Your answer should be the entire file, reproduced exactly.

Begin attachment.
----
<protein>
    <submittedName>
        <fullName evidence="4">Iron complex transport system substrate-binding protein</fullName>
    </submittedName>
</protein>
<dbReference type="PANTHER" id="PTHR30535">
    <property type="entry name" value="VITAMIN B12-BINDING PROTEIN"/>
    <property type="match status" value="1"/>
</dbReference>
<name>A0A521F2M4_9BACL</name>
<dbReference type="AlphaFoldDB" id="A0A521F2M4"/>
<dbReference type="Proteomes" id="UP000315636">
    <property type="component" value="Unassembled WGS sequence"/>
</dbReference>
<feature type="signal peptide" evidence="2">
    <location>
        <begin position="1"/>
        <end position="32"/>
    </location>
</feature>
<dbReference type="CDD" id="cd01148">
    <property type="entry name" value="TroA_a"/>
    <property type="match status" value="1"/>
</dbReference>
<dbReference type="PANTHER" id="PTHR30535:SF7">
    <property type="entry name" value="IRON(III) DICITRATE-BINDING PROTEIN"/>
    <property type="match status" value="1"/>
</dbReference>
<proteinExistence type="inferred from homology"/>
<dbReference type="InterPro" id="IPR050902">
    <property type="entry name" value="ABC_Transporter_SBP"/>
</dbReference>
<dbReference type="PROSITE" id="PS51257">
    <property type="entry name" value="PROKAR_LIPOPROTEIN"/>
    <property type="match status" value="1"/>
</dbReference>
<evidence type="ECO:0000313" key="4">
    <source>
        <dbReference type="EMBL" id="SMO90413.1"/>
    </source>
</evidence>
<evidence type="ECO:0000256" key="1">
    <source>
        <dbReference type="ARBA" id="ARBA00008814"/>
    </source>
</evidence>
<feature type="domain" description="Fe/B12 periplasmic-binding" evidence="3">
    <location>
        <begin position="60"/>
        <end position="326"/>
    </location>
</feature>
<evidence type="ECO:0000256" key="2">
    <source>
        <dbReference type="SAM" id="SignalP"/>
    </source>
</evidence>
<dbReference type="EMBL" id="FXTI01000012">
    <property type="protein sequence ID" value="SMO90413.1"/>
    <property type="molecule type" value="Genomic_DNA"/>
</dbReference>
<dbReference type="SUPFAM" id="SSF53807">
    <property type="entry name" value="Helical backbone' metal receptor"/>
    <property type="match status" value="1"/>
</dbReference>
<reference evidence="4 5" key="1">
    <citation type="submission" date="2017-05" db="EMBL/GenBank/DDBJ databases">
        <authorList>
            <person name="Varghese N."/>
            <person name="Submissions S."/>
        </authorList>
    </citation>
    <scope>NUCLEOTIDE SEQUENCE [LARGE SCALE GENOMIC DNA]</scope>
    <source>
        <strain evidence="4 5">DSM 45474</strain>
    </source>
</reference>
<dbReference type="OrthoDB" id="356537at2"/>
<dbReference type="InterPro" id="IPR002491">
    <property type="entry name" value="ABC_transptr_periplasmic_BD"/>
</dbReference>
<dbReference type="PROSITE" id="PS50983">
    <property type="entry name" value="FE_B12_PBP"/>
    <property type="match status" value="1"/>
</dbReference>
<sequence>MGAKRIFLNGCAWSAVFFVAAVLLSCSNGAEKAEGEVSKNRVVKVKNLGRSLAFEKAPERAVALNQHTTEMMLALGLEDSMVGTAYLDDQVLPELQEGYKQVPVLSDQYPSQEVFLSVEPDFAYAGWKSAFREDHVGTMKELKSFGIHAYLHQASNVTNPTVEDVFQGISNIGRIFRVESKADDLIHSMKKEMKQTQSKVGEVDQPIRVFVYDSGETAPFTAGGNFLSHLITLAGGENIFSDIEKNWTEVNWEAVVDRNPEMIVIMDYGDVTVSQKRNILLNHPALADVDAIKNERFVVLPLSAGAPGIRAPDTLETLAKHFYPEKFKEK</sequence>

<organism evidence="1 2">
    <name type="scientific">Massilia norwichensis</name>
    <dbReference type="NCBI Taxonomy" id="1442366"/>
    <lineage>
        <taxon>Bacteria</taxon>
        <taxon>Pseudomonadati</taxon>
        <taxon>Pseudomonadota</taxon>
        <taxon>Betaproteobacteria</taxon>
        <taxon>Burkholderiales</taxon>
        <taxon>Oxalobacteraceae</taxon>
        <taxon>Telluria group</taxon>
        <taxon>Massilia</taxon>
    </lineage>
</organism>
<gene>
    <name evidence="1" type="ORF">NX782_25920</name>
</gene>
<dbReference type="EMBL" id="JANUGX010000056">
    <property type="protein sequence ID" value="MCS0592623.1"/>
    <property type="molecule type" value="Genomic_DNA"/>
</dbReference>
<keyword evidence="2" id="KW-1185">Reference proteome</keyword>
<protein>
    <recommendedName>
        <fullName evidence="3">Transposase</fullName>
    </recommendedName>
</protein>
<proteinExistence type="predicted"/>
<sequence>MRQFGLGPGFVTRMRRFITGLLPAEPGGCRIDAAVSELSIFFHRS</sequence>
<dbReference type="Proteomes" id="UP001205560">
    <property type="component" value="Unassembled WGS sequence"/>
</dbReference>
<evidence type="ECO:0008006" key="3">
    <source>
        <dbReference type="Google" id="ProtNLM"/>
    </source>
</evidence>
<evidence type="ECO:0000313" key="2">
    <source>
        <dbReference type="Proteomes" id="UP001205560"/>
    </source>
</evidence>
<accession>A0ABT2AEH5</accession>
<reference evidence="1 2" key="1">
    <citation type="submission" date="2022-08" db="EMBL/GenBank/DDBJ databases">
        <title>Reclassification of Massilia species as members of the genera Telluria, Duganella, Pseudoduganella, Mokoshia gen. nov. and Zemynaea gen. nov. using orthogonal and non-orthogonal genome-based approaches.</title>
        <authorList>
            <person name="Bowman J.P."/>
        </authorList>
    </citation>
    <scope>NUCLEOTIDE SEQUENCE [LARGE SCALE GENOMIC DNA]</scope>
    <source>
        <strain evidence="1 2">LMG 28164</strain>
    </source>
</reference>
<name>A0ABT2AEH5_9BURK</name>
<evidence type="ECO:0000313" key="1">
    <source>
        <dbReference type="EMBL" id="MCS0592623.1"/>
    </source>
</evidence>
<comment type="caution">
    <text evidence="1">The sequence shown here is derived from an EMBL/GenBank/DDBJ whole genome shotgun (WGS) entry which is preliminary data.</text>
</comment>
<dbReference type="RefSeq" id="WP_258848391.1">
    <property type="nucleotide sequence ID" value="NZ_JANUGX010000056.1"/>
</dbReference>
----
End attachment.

<protein>
    <submittedName>
        <fullName evidence="4">Iron complex transport system substrate-binding protein</fullName>
    </submittedName>
</protein>
<dbReference type="PANTHER" id="PTHR30535">
    <property type="entry name" value="VITAMIN B12-BINDING PROTEIN"/>
    <property type="match status" value="1"/>
</dbReference>
<name>A0A521F2M4_9BACL</name>
<dbReference type="AlphaFoldDB" id="A0A521F2M4"/>
<dbReference type="Proteomes" id="UP000315636">
    <property type="component" value="Unassembled WGS sequence"/>
</dbReference>
<feature type="signal peptide" evidence="2">
    <location>
        <begin position="1"/>
        <end position="32"/>
    </location>
</feature>
<dbReference type="CDD" id="cd01148">
    <property type="entry name" value="TroA_a"/>
    <property type="match status" value="1"/>
</dbReference>
<dbReference type="PANTHER" id="PTHR30535:SF7">
    <property type="entry name" value="IRON(III) DICITRATE-BINDING PROTEIN"/>
    <property type="match status" value="1"/>
</dbReference>
<proteinExistence type="inferred from homology"/>
<dbReference type="InterPro" id="IPR050902">
    <property type="entry name" value="ABC_Transporter_SBP"/>
</dbReference>
<dbReference type="PROSITE" id="PS51257">
    <property type="entry name" value="PROKAR_LIPOPROTEIN"/>
    <property type="match status" value="1"/>
</dbReference>
<evidence type="ECO:0000313" key="4">
    <source>
        <dbReference type="EMBL" id="SMO90413.1"/>
    </source>
</evidence>
<evidence type="ECO:0000256" key="1">
    <source>
        <dbReference type="ARBA" id="ARBA00008814"/>
    </source>
</evidence>
<feature type="domain" description="Fe/B12 periplasmic-binding" evidence="3">
    <location>
        <begin position="60"/>
        <end position="326"/>
    </location>
</feature>
<evidence type="ECO:0000256" key="2">
    <source>
        <dbReference type="SAM" id="SignalP"/>
    </source>
</evidence>
<dbReference type="EMBL" id="FXTI01000012">
    <property type="protein sequence ID" value="SMO90413.1"/>
    <property type="molecule type" value="Genomic_DNA"/>
</dbReference>
<dbReference type="SUPFAM" id="SSF53807">
    <property type="entry name" value="Helical backbone' metal receptor"/>
    <property type="match status" value="1"/>
</dbReference>
<reference evidence="4 5" key="1">
    <citation type="submission" date="2017-05" db="EMBL/GenBank/DDBJ databases">
        <authorList>
            <person name="Varghese N."/>
            <person name="Submissions S."/>
        </authorList>
    </citation>
    <scope>NUCLEOTIDE SEQUENCE [LARGE SCALE GENOMIC DNA]</scope>
    <source>
        <strain evidence="4 5">DSM 45474</strain>
    </source>
</reference>
<dbReference type="OrthoDB" id="356537at2"/>
<dbReference type="InterPro" id="IPR002491">
    <property type="entry name" value="ABC_transptr_periplasmic_BD"/>
</dbReference>
<dbReference type="PROSITE" id="PS50983">
    <property type="entry name" value="FE_B12_PBP"/>
    <property type="match status" value="1"/>
</dbReference>
<sequence>MGAKRIFLNGCAWSAVFFVAAVLLSCSNGAEKAEGEVSKNRVVKVKNLGRSLAFEKAPERAVALNQHTTEMMLALGLEDSMVGTAYLDDQVLPELQEGYKQVPVLSDQYPSQEVFLSVEPDFAYAGWKSAFREDHVGTMKELKSFGIHAYLHQASNVTNPTVEDVFQGISNIGRIFRVESKADDLIHSMKKEMKQTQSKVGEVDQPIRVFVYDSGETAPFTAGGNFLSHLITLAGGENIFSDIEKNWTEVNWEAVVDRNPEMIVIMDYGDVTVSQKRNILLNHPALADVDAIKNERFVVLPLSAGAPGIRAPDTLETLAKHFYPEKFKEK</sequence>

<organism evidence="1 2">
    <name type="scientific">Massilia norwichensis</name>
    <dbReference type="NCBI Taxonomy" id="1442366"/>
    <lineage>
        <taxon>Bacteria</taxon>
        <taxon>Pseudomonadati</taxon>
        <taxon>Pseudomonadota</taxon>
        <taxon>Betaproteobacteria</taxon>
        <taxon>Burkholderiales</taxon>
        <taxon>Oxalobacteraceae</taxon>
        <taxon>Telluria group</taxon>
        <taxon>Massilia</taxon>
    </lineage>
</organism>
<gene>
    <name evidence="1" type="ORF">NX782_25920</name>
</gene>
<dbReference type="EMBL" id="JANUGX010000056">
    <property type="protein sequence ID" value="MCS0592623.1"/>
    <property type="molecule type" value="Genomic_DNA"/>
</dbReference>
<keyword evidence="2" id="KW-1185">Reference proteome</keyword>
<protein>
    <recommendedName>
        <fullName evidence="3">Transposase</fullName>
    </recommendedName>
</protein>
<proteinExistence type="predicted"/>
<sequence>MRQFGLGPGFVTRMRRFITGLLPAEPGGCRIDAAVSELSIFFHRS</sequence>
<dbReference type="Proteomes" id="UP001205560">
    <property type="component" value="Unassembled WGS sequence"/>
</dbReference>
<evidence type="ECO:0008006" key="3">
    <source>
        <dbReference type="Google" id="ProtNLM"/>
    </source>
</evidence>
<evidence type="ECO:0000313" key="2">
    <source>
        <dbReference type="Proteomes" id="UP001205560"/>
    </source>
</evidence>
<accession>A0ABT2AEH5</accession>
<reference evidence="1 2" key="1">
    <citation type="submission" date="2022-08" db="EMBL/GenBank/DDBJ databases">
        <title>Reclassification of Massilia species as members of the genera Telluria, Duganella, Pseudoduganella, Mokoshia gen. nov. and Zemynaea gen. nov. using orthogonal and non-orthogonal genome-based approaches.</title>
        <authorList>
            <person name="Bowman J.P."/>
        </authorList>
    </citation>
    <scope>NUCLEOTIDE SEQUENCE [LARGE SCALE GENOMIC DNA]</scope>
    <source>
        <strain evidence="1 2">LMG 28164</strain>
    </source>
</reference>
<name>A0ABT2AEH5_9BURK</name>
<evidence type="ECO:0000313" key="1">
    <source>
        <dbReference type="EMBL" id="MCS0592623.1"/>
    </source>
</evidence>
<comment type="caution">
    <text evidence="1">The sequence shown here is derived from an EMBL/GenBank/DDBJ whole genome shotgun (WGS) entry which is preliminary data.</text>
</comment>
<dbReference type="RefSeq" id="WP_258848391.1">
    <property type="nucleotide sequence ID" value="NZ_JANUGX010000056.1"/>
</dbReference>